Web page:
It is the "most expensive Christmas tree ever," with a "value of over 11 million dollars," said Hans Olbertz, general manager of Emirates Palace hotel, at its inauguration. The 13-metre (40-foot) faux evergreen, located in the gold leaf-bedecked rotunda of the hotel, is decorated with silver and gold bows, ball-shaped ornaments and small white lights.
But the necklaces, earrings and other jewellery draped around the tree's branches are what give it a record value. It holds a total of 181 diamonds, pearls, emeralds, sapphires and other precious stones, said Khalifa Khouri, owner of Style Gallery, which provided the jewellery.
"The tree itself is about 10,000 dollars," Olbertz said. "The jewellery has a value of over 11 million dollars -- I think 11.4, 11.5."
But, upon reflection, the hotel decided that this tower of luxury gone wild might not have been such a great idea after all:
. . . the hotel now regrets "attempts to overload the tradition followed by most hotels in the country with meanings and connotations that do not fall in line with the professional standards" of the hotel.
"Putting the Christmas tree is not a novelty, rather it is a tradition meant to share in celebrating occasions guests hold while they are away from their home countries and families," the Gulf News daily quoted a hotel statement as saying.
This tradition "is within the framework of the UAE's policy which is based on the values of openness and tolerance," the hotel added.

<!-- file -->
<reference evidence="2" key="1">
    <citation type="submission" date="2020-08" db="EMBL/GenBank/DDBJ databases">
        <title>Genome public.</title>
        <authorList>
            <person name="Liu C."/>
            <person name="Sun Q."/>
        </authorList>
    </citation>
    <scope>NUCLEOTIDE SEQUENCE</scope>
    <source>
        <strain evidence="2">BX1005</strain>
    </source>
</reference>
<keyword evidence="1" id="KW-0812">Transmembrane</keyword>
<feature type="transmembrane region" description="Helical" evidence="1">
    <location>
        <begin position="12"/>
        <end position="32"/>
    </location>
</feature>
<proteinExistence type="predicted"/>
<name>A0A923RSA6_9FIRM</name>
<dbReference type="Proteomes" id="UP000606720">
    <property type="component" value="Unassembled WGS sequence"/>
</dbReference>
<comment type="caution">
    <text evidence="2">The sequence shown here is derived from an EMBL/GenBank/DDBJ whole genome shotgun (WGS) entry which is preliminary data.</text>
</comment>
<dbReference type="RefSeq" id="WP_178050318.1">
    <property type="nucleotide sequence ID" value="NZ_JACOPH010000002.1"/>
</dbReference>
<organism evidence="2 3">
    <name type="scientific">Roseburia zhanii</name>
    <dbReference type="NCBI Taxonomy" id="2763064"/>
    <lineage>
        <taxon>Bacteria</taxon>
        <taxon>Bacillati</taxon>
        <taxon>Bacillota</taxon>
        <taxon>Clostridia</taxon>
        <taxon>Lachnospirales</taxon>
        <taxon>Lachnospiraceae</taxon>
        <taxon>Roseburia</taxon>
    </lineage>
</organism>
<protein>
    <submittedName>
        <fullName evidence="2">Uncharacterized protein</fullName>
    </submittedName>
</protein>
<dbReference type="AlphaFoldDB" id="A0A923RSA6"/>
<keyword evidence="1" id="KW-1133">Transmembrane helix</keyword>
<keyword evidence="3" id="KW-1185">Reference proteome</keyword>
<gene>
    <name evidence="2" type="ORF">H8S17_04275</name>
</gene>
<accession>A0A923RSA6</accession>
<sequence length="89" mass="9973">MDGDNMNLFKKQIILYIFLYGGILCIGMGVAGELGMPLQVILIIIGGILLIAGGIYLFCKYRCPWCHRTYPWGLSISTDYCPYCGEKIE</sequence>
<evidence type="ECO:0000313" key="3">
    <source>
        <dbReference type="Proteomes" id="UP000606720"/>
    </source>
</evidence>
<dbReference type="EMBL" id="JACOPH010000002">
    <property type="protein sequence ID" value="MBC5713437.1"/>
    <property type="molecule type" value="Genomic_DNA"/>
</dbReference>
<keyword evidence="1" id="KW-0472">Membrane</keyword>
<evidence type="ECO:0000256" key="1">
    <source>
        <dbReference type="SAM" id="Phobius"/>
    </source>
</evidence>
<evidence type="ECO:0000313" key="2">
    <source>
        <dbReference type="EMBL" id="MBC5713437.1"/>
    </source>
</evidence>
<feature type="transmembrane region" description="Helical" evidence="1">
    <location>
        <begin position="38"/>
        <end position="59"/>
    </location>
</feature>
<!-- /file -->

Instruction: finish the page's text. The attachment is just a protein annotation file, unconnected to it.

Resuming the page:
I'm not sure what the "professional standards of the hotel" have to do with it, but I think somebody realized that a tree with decorations worth $11 million could be perceived as a bit gauche, especially when viewed in the context of a world full of major economic crises. Fortunately, after the holidays the hotel can go back to its lower key existence as the only place outside of Germany (who knew?) with a "gold to go" vending machine.
* * * * * * * * *
Those of you who would like a global view of how the rest of humanity lives might be interested to take a look at Where Children Sleep, a recently published fabulous book by photographer James Mollison. He travelled extensively to gather his material and quickly realized that not every child has what most of us probably would consider a traditional bedroom:
Where Children Sleep presents English-born photographer James Mollison's large-format photographs of children's bedrooms around the world--from the U.S.A., Mexico, Brazil, England, Italy, Israel and the West Bank, Kenya, Senegal, Lesotho, Nepal, China and India--alongside portraits of the children themselves. Each pair of photographs is accompanied by an extended caption that tells the story of each child: Kaya in Tokyo, whose proud mother spends $1,000 a month on her dresses; Bilal the Bedouin shepherd boy, who sleeps outdoors with his father's herd of goats; the Nepali girl Indira, who has worked in a granite quarry since she was three; and Ankhohxet, the Kraho boy who sleeps on the floor of a hut deep in the Amazon jungle. Photographed over two years with the support of Save the Children (Italy), Where Children Sleep is both a serious photo-essay for an adult audience, and also an educational book that engages children themselves in the lives of other children around the world.
Sample photos are here; be sure to scroll down to read the captions. This is the kind of book that can provide perspective, a particularly valuable and often scarce commodity at this time of year for most of us -- even folks who can afford an $11 million Christmas tree.
© 2010 Cynthia FriedlobImage credit: Bogdan Munteanu at stock.xchng